Reagan made no reply to her letter. Perhaps that is because the Argentinians rejected the proposals - the best they were offered throughout the conflict - the following morning, news she will have received first thing on Thursday 6 May. But if only for a brief time, she had effectively lost control of the diplomacy to Pym.
MT's sense that fundamental principles were involved and needed always to be defended guided her actions throughout the crisis. She had a sharp exchange with Cardinal Hume and others in May when he appeared to challenge the morality of the government's action (MT to Hume, 11 & 17 May). Even the Astronomer-Royal waded in, only to be firmly put right on 10 May: "I cannot agree with you that the illegal occupation of the Falkland Islands is a relatively minor event".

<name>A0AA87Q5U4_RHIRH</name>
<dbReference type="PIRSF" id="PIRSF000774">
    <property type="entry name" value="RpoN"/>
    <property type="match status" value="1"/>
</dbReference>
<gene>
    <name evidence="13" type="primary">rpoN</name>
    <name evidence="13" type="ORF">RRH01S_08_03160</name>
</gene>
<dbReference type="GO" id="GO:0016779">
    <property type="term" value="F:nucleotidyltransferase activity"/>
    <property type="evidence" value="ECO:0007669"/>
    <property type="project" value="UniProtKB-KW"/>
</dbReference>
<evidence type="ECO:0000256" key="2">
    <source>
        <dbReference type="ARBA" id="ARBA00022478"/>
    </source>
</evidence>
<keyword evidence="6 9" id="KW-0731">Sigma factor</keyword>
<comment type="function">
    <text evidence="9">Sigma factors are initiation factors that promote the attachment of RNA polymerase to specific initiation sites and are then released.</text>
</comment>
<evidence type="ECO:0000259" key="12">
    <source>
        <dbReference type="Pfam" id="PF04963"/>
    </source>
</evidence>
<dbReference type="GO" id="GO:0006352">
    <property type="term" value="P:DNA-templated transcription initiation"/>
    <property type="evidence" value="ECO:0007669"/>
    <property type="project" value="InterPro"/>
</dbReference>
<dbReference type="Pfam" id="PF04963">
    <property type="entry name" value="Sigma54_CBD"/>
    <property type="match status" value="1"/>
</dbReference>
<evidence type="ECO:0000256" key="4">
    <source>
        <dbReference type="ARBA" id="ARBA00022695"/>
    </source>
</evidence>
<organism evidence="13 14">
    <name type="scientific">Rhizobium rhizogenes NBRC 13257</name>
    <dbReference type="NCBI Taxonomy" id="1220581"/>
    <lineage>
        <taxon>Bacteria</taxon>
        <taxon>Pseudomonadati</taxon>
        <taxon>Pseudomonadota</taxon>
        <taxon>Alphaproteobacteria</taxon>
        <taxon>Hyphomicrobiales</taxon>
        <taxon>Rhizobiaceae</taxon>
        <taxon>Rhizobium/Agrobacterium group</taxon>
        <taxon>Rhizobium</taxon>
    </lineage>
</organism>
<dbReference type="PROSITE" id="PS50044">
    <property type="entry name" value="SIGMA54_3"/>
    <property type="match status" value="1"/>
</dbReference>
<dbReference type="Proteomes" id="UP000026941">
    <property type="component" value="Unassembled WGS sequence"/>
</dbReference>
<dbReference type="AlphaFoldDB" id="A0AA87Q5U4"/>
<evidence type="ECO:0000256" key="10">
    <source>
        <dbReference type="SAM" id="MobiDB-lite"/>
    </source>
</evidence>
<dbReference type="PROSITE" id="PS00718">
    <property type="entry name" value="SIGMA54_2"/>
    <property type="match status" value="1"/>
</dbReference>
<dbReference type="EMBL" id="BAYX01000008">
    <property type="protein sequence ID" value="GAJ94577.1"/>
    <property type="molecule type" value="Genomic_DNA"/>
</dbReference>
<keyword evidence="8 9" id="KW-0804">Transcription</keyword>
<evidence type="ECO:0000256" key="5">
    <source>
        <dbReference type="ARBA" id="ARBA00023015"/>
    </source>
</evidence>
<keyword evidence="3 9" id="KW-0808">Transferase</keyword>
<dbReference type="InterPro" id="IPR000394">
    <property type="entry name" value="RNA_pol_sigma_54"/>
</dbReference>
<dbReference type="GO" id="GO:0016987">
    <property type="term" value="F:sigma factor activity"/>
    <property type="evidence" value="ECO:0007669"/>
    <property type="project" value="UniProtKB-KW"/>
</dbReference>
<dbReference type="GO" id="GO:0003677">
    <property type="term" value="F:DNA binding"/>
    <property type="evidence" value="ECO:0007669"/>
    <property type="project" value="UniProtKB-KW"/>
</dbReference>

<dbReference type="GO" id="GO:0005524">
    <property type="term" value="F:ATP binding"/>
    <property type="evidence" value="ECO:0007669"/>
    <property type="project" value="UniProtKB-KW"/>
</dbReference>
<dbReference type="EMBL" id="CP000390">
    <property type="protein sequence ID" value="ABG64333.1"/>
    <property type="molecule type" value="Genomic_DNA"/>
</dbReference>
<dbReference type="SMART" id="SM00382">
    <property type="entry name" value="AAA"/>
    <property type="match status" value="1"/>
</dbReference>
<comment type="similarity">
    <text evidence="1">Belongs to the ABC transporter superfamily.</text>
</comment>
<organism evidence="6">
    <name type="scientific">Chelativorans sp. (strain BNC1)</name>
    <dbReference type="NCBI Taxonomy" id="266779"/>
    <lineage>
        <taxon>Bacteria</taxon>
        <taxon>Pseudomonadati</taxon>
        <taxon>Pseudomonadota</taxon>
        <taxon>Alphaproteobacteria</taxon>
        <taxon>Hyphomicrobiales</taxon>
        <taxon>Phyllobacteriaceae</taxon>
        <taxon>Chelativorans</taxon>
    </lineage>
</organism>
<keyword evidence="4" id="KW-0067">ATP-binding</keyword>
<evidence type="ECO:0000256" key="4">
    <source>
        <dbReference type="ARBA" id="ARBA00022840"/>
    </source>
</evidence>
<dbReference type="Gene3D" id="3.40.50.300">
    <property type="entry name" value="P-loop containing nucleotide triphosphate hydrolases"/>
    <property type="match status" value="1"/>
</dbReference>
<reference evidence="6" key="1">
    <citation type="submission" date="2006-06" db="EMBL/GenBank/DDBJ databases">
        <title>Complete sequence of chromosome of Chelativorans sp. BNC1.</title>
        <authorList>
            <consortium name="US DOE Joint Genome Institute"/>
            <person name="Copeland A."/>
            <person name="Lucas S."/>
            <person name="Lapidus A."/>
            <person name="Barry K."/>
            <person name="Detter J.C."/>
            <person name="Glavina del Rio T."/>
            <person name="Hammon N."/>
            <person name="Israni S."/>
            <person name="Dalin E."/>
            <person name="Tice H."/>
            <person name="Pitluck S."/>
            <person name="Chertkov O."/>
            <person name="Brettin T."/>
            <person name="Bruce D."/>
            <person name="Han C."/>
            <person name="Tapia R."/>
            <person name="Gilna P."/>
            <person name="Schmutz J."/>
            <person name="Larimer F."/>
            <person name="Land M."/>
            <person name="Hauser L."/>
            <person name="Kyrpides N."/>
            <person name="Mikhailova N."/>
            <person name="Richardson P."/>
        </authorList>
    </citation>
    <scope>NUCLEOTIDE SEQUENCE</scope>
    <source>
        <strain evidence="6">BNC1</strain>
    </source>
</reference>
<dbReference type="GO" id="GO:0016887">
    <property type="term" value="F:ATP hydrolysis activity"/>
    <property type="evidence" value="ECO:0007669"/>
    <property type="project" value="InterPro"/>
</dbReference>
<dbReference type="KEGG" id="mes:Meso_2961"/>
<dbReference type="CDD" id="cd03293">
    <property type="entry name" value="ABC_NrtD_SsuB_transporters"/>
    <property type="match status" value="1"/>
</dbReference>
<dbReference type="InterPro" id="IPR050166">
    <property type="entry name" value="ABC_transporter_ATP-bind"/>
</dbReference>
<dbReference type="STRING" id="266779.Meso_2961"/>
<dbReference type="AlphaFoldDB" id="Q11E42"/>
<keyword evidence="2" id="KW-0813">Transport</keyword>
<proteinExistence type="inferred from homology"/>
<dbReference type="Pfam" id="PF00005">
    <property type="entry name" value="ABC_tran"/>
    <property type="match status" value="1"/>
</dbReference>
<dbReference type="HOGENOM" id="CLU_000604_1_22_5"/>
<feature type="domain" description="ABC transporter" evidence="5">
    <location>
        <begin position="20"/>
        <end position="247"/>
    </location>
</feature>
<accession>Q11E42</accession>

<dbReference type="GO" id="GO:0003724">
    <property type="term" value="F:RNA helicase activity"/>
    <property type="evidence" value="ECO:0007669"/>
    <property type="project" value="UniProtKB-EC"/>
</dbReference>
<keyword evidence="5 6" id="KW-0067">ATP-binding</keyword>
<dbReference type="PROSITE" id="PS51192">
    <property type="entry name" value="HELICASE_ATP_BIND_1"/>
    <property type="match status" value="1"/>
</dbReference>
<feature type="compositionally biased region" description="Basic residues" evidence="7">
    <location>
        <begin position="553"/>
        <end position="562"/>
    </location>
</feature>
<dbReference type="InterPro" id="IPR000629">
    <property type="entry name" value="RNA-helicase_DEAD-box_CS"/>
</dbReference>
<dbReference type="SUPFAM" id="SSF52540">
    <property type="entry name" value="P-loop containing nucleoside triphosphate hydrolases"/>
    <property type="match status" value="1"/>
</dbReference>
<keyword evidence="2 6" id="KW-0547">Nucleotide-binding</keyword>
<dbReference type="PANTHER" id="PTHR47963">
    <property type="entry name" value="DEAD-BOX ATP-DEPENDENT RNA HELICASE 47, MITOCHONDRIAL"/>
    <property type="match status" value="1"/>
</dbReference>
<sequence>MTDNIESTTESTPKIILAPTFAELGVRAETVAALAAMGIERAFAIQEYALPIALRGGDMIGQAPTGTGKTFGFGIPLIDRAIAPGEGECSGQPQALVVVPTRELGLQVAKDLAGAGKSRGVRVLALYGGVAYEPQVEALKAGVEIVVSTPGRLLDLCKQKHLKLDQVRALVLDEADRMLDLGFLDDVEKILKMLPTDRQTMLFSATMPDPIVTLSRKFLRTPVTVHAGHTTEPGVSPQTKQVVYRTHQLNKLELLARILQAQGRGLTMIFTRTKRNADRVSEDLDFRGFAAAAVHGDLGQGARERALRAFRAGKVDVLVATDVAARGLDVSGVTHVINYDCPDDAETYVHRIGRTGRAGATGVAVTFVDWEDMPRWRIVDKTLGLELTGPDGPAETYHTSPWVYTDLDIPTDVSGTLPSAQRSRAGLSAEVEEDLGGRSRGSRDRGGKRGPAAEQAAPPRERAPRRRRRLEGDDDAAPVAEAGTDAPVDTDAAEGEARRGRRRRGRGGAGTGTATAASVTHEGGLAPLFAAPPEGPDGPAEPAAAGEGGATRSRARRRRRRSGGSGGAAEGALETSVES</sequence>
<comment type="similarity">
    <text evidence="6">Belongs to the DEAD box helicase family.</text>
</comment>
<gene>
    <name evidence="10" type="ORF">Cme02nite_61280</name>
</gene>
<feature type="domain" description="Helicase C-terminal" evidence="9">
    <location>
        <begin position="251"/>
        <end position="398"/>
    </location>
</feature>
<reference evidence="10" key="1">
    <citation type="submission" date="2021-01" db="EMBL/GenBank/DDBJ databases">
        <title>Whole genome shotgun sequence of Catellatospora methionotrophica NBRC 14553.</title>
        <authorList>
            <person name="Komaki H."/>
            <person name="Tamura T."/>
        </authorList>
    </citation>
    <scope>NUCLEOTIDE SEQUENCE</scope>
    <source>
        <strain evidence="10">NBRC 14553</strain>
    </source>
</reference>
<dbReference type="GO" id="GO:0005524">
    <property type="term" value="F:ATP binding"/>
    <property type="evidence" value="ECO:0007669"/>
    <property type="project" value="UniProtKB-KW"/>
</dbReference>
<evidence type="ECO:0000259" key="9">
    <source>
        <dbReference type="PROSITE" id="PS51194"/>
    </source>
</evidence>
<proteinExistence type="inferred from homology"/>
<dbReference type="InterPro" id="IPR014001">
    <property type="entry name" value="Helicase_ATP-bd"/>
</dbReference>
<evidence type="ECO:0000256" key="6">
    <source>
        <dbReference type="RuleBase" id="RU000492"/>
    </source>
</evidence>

1982 May 21 - june 14: british landing & argentine surrender
Bad news, 12 Jun 1982
The war entered its final phase when British troops landed at San Carlos Bay on 21 May 1982. MT went ahead with the constituency engagement earlier mentioned. Diplomacy was now pretty much at an end. Periodic proposals for a ceasefire were fended off successfully, even from the Americans, without much internal argument in London: clearly things had to be pushed to a conclusion now, and the sooner the better. Just after the landings MT received warm letters from Lord and Lady Soames, perfectly revealing of the mood at this point. Mary Soames, Churchill's youngest child, wrote: "one has been glued to the news programmes with anxiety, hope - & now mounting thankfulness and natural pride - that Britain can still 'pull it off' … indeed!" The sense of doubt that it could be done had lifted. Her husband's letter is equally full of interest. He had been one of the victims of the September 1981 reshuffle, a 'wet' often assumed to be completely at odds with MT and bitter at his treatment. But at this crucial moment he wrote with generosity and insight: